Scout to handle FanDuel’s NFL activation Company Watch: Ruffneck Scarves PBA wants to strike a title deal Rugby gives sponsor route to millennials DraftKings looks to leverage NASCAR The Lefton Report: Verizon disconnecting Chase joins PGA of America as partner CareerBuilder to title PGA Tour stop Airbnb activates on NYRR deal Tony the Tiger nabs NHL in Canada
Upcoming Conferences and Events
SBJ/October 9 - 15, 2006/Marketingsponsorship
CLC opens its College Vault further with venture into books
Published October 9, 2006
Collegiate Licensing Co. is going old school with a new twist on the standard coffee-table book.
The brand tries to capitalize on long-forgotten
logos, like this one from Maryland.
Books on Alabama and Georgia football are planned.
“These books take you decade by decade with historical pictures, old postcards, bowl-game invitations, replicas of old programs, pennants and other memorabilia,” said Tim Hawks, CLC’s director of special projects. Some of the memorabilia in the book pulls or slides out.
The Tennessee book is produced by Whitman Publishing and written by Tom Mattingly. Whitman declined to reveal the number of Tennessee books being distributed. Hawks said CLC has a goal of putting out three to five College Vault books a year through 2009.
The idea behind College Vault is to capitalize on the history and tradition surrounding college athletics by taking long-forgotten logos and reproducing them on high-end T-shirts, sweats and hats. CLC’s partner schools dig out the old logos, and style guides are developed for College Vault’s six licensees.
CLC also has partnered with ESPN to run short vignettes during each Saturday’s football programming that focus on an event or player from the past.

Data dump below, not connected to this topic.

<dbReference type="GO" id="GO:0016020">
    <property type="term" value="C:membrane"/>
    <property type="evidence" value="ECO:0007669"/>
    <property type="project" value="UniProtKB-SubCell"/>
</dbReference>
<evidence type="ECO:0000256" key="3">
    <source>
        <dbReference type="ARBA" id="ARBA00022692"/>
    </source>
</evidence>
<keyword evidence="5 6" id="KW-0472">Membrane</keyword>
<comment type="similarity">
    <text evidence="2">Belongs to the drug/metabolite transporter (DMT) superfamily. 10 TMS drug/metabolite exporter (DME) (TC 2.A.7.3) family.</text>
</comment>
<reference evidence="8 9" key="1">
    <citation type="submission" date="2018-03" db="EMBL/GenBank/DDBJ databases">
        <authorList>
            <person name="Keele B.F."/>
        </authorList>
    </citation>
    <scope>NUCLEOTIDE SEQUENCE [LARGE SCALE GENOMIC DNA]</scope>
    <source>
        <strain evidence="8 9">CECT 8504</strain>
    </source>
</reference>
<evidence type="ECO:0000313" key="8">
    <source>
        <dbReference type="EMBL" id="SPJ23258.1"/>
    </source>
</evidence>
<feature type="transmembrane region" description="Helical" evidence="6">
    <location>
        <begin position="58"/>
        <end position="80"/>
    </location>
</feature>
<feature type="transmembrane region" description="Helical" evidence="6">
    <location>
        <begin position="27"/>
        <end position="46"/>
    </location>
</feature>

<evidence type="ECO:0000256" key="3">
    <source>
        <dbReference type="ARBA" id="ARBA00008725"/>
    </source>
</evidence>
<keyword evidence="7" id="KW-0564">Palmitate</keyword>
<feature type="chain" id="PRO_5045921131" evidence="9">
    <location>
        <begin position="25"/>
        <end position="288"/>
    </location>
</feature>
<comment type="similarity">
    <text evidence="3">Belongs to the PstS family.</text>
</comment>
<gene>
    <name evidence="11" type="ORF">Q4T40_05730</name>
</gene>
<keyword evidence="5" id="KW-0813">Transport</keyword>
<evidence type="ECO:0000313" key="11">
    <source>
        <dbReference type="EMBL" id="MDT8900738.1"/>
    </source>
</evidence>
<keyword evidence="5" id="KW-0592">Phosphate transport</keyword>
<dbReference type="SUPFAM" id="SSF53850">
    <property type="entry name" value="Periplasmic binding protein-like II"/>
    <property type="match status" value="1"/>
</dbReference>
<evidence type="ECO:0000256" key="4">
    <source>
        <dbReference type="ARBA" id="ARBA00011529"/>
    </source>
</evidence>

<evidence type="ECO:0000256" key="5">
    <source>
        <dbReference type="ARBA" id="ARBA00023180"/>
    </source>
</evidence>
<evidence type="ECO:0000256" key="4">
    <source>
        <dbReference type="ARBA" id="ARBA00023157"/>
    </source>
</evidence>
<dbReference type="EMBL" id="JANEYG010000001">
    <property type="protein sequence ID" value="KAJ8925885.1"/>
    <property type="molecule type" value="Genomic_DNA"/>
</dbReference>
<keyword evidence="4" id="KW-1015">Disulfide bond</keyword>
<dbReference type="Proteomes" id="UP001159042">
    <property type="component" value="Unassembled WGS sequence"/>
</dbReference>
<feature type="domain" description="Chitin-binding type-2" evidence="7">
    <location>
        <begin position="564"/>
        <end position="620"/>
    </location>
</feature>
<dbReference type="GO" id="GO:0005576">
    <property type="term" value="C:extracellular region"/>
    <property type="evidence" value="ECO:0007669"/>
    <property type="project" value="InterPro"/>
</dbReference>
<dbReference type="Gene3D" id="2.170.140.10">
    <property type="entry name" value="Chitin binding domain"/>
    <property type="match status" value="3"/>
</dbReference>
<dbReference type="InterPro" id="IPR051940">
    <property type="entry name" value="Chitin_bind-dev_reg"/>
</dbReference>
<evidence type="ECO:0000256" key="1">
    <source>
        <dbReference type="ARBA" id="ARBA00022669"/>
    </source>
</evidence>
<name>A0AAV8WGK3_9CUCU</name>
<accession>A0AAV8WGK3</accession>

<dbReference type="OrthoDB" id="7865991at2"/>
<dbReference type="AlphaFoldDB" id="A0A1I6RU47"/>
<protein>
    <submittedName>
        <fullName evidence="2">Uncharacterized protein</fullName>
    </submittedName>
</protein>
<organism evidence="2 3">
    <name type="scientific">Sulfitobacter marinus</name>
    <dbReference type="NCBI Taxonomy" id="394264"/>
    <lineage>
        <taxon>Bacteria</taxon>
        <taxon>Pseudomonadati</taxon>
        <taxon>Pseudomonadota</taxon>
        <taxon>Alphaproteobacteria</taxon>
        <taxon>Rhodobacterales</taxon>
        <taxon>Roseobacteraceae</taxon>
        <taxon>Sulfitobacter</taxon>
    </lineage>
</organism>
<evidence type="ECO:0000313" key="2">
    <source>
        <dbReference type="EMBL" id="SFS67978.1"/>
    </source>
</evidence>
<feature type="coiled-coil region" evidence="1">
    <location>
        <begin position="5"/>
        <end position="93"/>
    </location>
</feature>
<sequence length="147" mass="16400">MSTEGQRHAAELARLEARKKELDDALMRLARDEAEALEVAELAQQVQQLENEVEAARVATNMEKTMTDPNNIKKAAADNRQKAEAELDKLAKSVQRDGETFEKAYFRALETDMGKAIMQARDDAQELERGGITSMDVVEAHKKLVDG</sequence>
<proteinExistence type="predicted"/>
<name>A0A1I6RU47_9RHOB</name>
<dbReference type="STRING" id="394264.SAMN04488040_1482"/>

Out of the gate, the College Vault brand received a huge boost when actor Matthew McConaughey, a Texas native, wore a Longhorns T-shirt on the sideline at the Rose Bowl.
It wasn’t just any T-shirt; it was a College Vault T-shirt with an old Texas logo, manufactured by pricey jeans maker Chip & Pepper.
Tennessee is the first keepsake book from
College Vault, and others are planned.
“The product is meticulously sourced to produce a higher-quality garment than most collegiate apparel products and thus generate higher retail price points,” Hawks said. “We’re not looking at this as retro or throwback. It is vintage-inspired lifestyle apparel.
“The trendy retro products were jersey-driven. This isn’t about a specific person or a specific sport, it’s about a Michigan T-shirt with a logo from 1920. This is about the college lifestyle and a certain look.”
Hawks said the early returns on College Vault merchandise sales are good. Urban Outfitters, a mall store that sells Chip & Pepper clothing, began selling College Vault products earlier this year and has placed a reorder. Hawks said Urban Outfitters had never before carried college merchandise.
The other College Vault licensee is Winning Streak Sports, which makes pennants.
n John Christie, executive vice president of business operations, has moved out of CLC’s Atlanta office to run the Fort Lauderdale, Fla., office of Collegiate Images, a strategic partner of CLC.
CI represents the licensing rights to copyrighted still images and video footage for 125 colleges, as well as conferences and bowl games. The company serves as a commercial clearinghouse for archival materials that are institutionally owned or controlled.